Suppose the tension in both of the cables is measured to be 50 N and that the angle that each cable makes with the horizontal is known to be 30 degrees. What is the weight of the sign? This question can be answered by conducting a force analysis using trigonometric functions. The weight of the sign is equal to the sum of the upward components of the tension in the two cables. Thus, a trigonometric function can be used to determine this vertical component. A diagram and accompanying work is shown below.



Since each cable pulls upwards with a force of 25 N, the total upward pull of the sign is 50 N. Therefore, the force of gravity (also known as weight) is 50 N, down. The sign weighs 50 N.


In the above problem, the tension in the cable and the angle that the cable makes with the horizontal are used to determine the weight of the sign. The idea is that the tension, the angle, and the weight are related. If the any two of these three are known, then the third quantity can be determined using trigonometric functions.

As another example that illustrates this idea, consider the symmetrical hanging of a sign as shown at the right. If the sign is known to have a mass of 5 kg and if the angle between the two cables is 100 degrees, then the tension in the cable can be determined. Assuming that the sign is at equilibrium (a good assumption if it is remaining at rest), the two cables must supply enough upward force to balance the downward force of gravity. The force of gravity (also known as weight) is 49 N (Fgrav = m*g), so each of the two cables must pull upwards with 24.5 N of force. Since the angle between the cables is 100 degrees, then each cable must make a 50-degree angle with the vertical and a 40-degree angle with the horizontal. A sketch of this situation (see diagram below) reveals that the tension in the cable can be found using the sine function. The triangle below illustrates these relationships.


Thinking Conceptually

There is an important principle that emanates from some of the trigonometric calculations performed above. The principle is that as the angle with the horizontal increases, the amount of tensional force required to hold the sign at equilibrium decreases. To illustrate this, consider a 10-Newton picture held by three different wire orientations as shown in the diagrams below. In each case, two wires are used to support the picture; each wire must support one-half of the sign's weight (5 N). The angle that the wires make with the horizontal is varied from 60 degrees to 15 degrees. Use this information and the diagram below to determine the tension in the wire for each orientation. When finished, click the button to view the answers.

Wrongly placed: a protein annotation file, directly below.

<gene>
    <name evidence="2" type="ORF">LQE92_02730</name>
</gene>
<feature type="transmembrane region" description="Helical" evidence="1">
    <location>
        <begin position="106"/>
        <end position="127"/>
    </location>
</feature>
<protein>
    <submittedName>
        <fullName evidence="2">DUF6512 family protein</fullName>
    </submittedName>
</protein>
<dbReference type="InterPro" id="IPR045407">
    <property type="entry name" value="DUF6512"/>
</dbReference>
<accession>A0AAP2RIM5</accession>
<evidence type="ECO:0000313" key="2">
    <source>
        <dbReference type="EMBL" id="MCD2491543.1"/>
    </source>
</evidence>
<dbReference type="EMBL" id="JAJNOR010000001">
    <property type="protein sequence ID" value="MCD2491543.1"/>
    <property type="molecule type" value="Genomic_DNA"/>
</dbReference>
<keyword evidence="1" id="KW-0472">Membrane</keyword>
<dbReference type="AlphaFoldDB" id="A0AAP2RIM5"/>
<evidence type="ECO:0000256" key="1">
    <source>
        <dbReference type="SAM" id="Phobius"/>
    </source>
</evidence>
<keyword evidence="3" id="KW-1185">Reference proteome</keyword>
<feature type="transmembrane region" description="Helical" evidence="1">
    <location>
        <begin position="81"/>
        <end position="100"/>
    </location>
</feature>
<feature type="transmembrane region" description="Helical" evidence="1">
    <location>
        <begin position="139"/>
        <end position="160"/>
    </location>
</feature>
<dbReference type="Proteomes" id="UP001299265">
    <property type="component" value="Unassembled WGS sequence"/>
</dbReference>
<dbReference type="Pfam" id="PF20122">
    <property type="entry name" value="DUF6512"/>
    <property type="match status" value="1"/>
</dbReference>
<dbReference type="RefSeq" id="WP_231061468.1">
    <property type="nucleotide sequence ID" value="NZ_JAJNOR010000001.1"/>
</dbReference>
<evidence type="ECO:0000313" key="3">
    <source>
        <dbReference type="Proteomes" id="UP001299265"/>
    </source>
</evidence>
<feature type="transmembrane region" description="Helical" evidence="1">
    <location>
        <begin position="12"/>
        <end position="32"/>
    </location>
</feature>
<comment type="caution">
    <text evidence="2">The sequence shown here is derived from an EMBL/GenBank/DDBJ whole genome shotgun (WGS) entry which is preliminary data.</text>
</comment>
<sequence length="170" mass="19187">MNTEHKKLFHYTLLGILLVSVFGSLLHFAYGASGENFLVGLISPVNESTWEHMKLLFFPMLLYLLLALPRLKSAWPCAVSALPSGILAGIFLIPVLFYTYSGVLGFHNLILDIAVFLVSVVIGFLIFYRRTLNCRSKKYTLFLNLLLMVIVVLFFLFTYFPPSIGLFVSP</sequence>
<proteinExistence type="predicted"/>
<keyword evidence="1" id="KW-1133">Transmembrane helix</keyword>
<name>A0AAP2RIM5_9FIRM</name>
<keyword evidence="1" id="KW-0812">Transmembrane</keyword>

See Answer


In conclusion, equilibrium is the state of an object in which all the forces acting upon it are balanced. In such cases, the net force is 0 Newton. Knowing the forces acting upon an object, trigonometric functions can be utilized to determine the horizontal and vertical components of each force. If at equilibrium, then all the vertical components must balance and all the horizontal components must balance.



We Would Like to Suggest ...

Sometimes it isn't enough to just read about it. You have to interact with it! And that's exactly what you do when you use one of The Physics Classroom's Interactives. We would like to suggest that you combine the reading of this page with the use of our Balance It! Interactive or our Go For The Gold! Interactive. Both Interactives can be found in the Physics Interactive section of our website and provide an interactive experience with the skill of adding vectors.



Check Your Understanding

The following questions are meant to test your understanding of equilibrium situations. Click the button to view the answers to these questions.

1. The following picture is hanging on a wall. Use trigonometric functions to determine the weight of the picture.

See Answer




2. The sign below hangs outside the physics classroom, advertising the most important truth to be found inside. The sign is supported by a diagonal cable and a rigid horizontal bar. If the sign has a mass of 50 kg, then determine the tension in the diagonal cable that supports its weight.

See Answer



3. The following sign can be found in Glenview. The sign has a mass of 50 kg. Determine the tension in the cables.

See Answer



4. After its most recent delivery, the infamous stork announces the good news. If the sign has a mass of 10 kg, then what is the tensional force in each cable? Use trigonometric functions and a sketch to assist in the solution.

See Answer



5. Suppose that a student pulls with two large forces (F1 and F2) in order to lift a 1-kg book by two cables. If the cables make a 1-degree angle with the horizontal, then what is the tension in the cable?

See Answer